The Good Lie (film), directed by Philippe Falardeau From the wild areas of Sudan to the concrete jungle of suburban living, this film is full of powerful themes and moving stories about real people. A group of Sudanese children flee from marauding soldiers systematically eradicating whole villages in the countryside. Through their knowledge of the land and their life skills, the children evade the soldiers and travel huge distances cross-country, finding safety in a refugee camp in Kenya. Several years later they are selected to begin new lives in the USA.
Their stories of dislocation, loss, and separation from loved ones find parallel stories in the communities where they are placed – loneliness, prejudice, injustice and frustration abound in a society of abundance.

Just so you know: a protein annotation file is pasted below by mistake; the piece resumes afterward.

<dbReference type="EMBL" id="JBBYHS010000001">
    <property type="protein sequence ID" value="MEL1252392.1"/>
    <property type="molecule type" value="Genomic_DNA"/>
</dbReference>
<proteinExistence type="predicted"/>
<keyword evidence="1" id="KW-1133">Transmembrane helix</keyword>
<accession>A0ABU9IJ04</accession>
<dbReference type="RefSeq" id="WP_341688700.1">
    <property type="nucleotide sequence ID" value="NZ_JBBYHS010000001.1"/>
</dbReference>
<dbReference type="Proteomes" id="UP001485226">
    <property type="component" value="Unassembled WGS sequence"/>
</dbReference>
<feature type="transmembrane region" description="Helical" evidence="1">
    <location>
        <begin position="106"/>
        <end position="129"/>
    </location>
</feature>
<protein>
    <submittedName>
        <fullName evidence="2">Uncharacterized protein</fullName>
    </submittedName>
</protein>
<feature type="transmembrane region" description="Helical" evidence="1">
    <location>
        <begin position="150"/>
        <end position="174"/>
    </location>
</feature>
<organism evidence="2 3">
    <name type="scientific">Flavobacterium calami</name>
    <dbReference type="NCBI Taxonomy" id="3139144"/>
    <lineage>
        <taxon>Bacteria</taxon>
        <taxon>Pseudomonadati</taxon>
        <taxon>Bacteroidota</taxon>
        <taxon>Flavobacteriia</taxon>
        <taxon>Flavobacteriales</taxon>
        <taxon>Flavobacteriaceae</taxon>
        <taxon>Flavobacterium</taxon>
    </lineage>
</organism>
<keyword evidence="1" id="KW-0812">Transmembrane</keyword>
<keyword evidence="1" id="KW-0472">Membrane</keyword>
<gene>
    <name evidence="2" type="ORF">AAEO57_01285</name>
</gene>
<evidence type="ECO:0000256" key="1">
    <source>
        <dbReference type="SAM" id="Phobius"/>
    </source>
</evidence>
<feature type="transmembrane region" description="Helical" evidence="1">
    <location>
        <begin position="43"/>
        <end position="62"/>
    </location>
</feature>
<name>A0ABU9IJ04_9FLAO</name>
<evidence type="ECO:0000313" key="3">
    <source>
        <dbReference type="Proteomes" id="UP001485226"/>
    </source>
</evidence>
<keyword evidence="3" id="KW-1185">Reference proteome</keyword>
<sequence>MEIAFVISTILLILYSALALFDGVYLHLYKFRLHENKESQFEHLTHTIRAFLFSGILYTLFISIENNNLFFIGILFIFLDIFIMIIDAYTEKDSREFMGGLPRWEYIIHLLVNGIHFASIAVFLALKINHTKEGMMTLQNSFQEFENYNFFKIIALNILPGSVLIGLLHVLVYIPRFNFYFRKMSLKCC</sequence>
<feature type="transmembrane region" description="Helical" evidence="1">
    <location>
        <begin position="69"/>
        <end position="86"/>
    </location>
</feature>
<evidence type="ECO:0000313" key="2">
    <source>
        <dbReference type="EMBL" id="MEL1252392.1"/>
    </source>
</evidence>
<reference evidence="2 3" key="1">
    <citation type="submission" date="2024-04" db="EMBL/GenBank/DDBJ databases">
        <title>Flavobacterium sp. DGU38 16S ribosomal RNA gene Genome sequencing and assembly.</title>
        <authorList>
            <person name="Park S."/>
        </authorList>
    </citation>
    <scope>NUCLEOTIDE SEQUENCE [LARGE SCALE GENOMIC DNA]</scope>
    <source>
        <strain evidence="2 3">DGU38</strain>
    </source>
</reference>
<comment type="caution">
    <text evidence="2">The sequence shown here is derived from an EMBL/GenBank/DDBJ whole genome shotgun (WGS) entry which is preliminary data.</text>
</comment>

Laughter flows from the idiosyncratic things that occur, but acceptance is a key factor for the host communities and the refugees. A core issue is the fate of two of the group who get separated from the rest – one in Africa, one in the United States of America. The persistence and insistence that these two are family, and that they must all be together sets in motion actions that will bring great joy, deep pain and a hard decision to live out ‘The Good Lie’.